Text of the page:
Posted August 20, 2011
The concept of faith is a difficult one for many to grab hold of today. The practice of actually living by faith is even harder to understand. In his latest book, "Muscular Faith, How to Strengthen Your Heart, Soul, and Mind for the Only Challenge That Matters", Ben Patterson builds the case that it is a strong, active, and vigorous faith in Jesus Christ that pleases the Father and enables the believer to fulfill what the Hebrews writer declared by saying, "without faith it is impossible to please Him". Patterson submits that our faith is not be passive for we serve a Go who is not passive or inactive. On the contrary, our God is a "warrior" as Patterson describes. He consistently calls for us to battle the forces that would derail our spiritual walk. God's Word itself call the believer to "fight the good fight of faith." "Muscular Faith" has an easy-to-follow and common sense flow to it. Patterson begins by showing the reader that we have been called to live a life of faith and how important and active that faith should be. He then takes the reader down the road of what is at stake in our pursuit of an active and vigorous faith. I enjoyed the part of this book where Patterson describes the obstacles (such as nominal Christianity and refusing to give God permission to change us) that get in the way of a muscular faith. He concludes with tools and disciplines that help to overcome obstacles and helps to pursue a God-honoring and life-changing faith. "Muscular Faith" is a good work. Patterson does a great job of combining scripture, quotes, and personal experiences to make his point. I found nothing in this book to the earth-shaking. Everything I read I had read before in some manner or another. All in all, a good work. I believe this book would be a good first read for new believers as they start their faith journey. I received a complimentary copy of this book from Tyndale House in exchange for my honest review.Was this review helpful? Yes NoThank you for your feedback. Report this reviewThank you, this review has been flagged.
Posted August 10, 2011
Tyndale Publishers provided me a free copy of Muscular Faith by Ben Patterson in exchange for an honest review. What does it look like to run the race that Paul envisions for the faithful Christian? What should our faith look like and how are we equipped to do that? Patterson explores those questions in this uplifting volume as he includes personal life excerpts and biblical examples. As the Apostle Paul would encourage us to persevere through the thick and thin of life knowing our hope is in Christ alone, so does Ben Patterson.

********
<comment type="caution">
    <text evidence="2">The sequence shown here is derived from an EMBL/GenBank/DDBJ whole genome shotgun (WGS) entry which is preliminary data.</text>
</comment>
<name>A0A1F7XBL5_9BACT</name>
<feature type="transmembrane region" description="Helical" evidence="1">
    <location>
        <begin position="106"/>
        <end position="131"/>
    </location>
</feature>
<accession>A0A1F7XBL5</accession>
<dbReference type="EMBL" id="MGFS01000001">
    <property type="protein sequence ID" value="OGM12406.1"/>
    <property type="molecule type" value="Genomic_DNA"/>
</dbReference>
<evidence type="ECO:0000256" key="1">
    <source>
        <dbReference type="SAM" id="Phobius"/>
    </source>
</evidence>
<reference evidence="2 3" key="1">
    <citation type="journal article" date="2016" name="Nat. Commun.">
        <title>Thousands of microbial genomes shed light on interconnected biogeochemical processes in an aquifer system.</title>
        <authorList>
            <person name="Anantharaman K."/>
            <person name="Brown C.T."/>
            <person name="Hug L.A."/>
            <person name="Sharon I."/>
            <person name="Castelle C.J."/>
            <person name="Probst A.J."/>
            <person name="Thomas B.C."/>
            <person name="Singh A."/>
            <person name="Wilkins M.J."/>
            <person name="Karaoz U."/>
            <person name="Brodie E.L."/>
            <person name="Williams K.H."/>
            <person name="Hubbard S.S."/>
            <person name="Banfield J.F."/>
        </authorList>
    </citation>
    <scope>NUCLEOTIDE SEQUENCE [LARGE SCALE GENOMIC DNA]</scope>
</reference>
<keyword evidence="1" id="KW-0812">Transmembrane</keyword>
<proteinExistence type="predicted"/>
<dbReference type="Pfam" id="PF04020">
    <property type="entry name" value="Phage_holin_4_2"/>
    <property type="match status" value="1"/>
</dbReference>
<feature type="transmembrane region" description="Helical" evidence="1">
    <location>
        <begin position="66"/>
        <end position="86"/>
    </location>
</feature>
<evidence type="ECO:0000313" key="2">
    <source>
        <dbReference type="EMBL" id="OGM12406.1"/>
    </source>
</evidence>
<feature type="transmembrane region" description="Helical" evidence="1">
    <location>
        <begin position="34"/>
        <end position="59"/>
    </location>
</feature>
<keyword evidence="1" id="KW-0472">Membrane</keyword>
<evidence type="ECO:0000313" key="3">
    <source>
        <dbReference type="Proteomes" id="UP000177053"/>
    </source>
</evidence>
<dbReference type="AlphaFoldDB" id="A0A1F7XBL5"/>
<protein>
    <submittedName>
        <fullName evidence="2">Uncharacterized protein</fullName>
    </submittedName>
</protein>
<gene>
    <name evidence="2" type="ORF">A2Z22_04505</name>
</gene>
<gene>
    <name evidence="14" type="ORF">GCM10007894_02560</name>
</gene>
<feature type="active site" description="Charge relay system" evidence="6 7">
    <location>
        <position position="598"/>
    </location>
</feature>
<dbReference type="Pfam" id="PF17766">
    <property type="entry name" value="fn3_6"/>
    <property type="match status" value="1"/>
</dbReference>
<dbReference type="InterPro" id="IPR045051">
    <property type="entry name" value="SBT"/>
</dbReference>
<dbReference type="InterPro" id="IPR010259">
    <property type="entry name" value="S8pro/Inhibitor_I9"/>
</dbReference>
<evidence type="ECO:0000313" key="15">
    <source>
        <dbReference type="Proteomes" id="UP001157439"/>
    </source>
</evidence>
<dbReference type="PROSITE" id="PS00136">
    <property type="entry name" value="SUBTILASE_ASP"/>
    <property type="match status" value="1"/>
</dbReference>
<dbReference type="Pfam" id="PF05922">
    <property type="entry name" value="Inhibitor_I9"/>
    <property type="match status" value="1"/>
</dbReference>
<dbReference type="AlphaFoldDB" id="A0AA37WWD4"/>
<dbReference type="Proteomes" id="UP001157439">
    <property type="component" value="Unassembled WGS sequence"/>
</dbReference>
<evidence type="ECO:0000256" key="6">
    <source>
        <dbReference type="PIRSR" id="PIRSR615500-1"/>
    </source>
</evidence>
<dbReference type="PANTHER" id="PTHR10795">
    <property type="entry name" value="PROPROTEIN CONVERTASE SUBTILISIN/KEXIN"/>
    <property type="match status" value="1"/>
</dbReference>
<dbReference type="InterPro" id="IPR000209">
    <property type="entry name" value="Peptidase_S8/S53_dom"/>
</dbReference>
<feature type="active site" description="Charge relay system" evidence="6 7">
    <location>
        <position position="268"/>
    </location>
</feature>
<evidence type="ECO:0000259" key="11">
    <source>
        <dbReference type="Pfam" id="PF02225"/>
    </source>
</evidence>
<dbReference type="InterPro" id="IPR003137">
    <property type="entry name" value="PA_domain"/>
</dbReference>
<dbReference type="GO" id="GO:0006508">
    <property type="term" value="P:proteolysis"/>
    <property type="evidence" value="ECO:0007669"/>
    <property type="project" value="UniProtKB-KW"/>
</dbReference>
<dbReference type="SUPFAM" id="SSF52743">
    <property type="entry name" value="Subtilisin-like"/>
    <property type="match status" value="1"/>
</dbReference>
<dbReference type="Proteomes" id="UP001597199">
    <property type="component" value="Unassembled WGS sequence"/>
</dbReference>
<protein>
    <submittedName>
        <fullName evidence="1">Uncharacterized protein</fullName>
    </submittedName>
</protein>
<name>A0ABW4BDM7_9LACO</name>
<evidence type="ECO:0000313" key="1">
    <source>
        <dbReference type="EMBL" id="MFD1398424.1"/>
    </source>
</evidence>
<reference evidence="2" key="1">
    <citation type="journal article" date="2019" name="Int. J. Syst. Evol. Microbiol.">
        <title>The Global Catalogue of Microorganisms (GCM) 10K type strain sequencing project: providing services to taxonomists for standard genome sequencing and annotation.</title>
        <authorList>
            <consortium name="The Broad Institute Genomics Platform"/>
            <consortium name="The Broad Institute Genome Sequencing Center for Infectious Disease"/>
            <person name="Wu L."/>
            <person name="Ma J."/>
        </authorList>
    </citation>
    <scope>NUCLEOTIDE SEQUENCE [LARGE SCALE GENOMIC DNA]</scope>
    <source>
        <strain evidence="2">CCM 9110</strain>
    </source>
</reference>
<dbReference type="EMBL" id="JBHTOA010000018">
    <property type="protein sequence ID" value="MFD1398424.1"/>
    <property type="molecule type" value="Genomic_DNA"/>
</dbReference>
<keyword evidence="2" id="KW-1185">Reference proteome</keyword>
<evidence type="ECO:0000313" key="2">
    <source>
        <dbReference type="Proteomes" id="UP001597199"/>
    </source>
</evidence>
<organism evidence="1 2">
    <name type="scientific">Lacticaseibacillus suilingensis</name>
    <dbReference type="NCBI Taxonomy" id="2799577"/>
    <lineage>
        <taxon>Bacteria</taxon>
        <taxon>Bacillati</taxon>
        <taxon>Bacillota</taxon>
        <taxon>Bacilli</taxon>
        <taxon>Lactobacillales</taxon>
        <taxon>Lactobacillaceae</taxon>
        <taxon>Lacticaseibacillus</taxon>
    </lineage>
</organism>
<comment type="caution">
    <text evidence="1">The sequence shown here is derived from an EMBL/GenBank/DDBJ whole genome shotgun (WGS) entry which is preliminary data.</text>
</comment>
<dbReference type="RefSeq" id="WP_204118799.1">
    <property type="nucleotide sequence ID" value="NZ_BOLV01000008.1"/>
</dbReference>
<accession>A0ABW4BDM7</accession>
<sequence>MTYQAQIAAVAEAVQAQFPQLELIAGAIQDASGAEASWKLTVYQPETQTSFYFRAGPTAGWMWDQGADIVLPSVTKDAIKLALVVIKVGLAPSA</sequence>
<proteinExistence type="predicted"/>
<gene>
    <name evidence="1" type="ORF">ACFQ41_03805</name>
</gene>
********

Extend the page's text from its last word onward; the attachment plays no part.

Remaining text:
As an athlete doesn't dive into his sport as a professional, so should the Christian look at his life. An athlete trains strenuously before competing with an ultimate goal in mind. Likewise, believers are to keep their eyes focused on the prize of an eternal reward that is worth putting our all into to claim as our own. We will be stetched and endure pain. Just as Christ knew of the Cross, our labors will lead to sweet fruit later
I was engaged with Muscular Faith from page one. Patterson's easy-going style made it a pleasure to sit down to peruse his thoughts on a strong Christian life. As most can see this life isn't filled with lackadaisical pleasures, but often deals us painful, time-consuming experiences that can either make or break us. The only way they will have eternal value is if we allow the Spirit to strengthen us as we endure these trials for the sake of the Cross.
Muscular Faith would be a great library addition for most Christians wanting to further their understanding of their personal walk with their Savior. Patterson's masculine analogies of camping, marathon running and wrestling would be well-suited for the athlete or man in particular. I being a thirty-year-old woman still enjoyed his use of analogies, despite not be athletically-inclined. In a bit over 250 pages Muscular Faith can certainly strengthen your own life in Christ.